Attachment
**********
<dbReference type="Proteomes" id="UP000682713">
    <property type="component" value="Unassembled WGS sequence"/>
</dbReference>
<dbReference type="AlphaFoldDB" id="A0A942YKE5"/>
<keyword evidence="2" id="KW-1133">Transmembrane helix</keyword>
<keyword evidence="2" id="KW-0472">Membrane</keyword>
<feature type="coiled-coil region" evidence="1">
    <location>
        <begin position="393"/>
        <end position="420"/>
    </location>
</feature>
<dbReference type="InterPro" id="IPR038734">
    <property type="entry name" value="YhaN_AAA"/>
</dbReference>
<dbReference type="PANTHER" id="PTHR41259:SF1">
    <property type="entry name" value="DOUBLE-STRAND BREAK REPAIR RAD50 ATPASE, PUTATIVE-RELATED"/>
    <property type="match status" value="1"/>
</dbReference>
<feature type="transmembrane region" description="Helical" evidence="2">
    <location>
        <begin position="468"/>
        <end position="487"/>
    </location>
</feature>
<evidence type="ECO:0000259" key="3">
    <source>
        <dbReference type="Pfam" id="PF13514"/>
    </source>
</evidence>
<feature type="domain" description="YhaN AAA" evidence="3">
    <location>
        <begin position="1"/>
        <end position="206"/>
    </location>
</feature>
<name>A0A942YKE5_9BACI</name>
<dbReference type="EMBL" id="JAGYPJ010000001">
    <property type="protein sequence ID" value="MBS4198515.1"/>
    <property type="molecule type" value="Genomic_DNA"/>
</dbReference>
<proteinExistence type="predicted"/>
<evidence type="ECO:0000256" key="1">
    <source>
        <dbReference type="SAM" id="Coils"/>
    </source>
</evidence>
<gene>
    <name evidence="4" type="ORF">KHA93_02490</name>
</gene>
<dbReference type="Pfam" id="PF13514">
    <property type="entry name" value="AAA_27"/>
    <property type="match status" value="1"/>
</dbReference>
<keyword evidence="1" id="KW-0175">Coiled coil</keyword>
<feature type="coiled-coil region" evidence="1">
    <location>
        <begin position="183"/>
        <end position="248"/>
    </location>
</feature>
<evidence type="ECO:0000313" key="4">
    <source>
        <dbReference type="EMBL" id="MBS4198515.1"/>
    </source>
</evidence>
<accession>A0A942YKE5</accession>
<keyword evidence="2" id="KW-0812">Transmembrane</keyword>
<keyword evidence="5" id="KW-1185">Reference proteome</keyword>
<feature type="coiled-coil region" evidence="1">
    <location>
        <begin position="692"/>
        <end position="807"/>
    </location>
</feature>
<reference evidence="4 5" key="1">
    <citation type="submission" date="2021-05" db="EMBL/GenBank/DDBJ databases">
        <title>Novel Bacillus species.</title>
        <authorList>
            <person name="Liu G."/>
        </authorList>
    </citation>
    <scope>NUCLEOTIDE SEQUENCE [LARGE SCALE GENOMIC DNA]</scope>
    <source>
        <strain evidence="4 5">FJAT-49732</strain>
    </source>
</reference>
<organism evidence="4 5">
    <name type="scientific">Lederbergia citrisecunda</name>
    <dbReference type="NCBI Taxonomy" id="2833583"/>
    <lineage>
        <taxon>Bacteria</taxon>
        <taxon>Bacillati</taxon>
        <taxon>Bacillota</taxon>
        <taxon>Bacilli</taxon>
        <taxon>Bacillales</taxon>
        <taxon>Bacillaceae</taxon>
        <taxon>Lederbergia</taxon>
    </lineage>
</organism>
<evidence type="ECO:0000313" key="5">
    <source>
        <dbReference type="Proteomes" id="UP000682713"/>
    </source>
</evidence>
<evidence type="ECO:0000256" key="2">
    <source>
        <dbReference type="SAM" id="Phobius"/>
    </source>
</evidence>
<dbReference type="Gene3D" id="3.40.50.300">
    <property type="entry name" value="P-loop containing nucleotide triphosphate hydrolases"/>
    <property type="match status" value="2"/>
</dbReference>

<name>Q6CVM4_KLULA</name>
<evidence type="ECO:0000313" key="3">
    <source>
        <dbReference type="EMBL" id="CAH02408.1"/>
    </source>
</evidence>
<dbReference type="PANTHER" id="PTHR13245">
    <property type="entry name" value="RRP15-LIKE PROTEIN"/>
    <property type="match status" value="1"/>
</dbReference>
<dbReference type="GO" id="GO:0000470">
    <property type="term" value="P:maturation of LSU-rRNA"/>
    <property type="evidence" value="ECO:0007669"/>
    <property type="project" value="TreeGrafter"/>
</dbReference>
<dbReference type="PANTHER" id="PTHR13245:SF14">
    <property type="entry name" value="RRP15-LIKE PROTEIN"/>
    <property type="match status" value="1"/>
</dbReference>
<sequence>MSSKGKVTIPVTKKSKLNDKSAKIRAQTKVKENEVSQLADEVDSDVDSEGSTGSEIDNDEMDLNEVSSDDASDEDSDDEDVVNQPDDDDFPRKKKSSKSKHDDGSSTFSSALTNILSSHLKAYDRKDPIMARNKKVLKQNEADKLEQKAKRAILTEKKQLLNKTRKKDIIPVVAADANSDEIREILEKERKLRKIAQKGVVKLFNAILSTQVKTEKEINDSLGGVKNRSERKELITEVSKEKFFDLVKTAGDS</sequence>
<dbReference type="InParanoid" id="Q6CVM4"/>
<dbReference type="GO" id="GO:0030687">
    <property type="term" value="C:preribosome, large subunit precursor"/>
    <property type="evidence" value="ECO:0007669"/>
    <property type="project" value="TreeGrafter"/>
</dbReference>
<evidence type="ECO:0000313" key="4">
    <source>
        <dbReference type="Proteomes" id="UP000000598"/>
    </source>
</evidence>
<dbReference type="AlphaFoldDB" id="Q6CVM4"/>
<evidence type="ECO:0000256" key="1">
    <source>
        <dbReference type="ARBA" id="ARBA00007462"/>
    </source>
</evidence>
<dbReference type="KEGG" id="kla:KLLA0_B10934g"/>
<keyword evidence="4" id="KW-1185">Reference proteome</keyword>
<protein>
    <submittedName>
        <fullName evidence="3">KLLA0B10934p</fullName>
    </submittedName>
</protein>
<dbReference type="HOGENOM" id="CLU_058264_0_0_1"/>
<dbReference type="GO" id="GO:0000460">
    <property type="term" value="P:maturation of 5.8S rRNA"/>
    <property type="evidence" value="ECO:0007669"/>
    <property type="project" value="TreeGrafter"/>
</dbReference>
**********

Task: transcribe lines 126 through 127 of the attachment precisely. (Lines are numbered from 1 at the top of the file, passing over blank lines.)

    <property type="term" value="P:maturation of LSU-rRNA"/>
    <property type="evidence" value="ECO:0007669"/>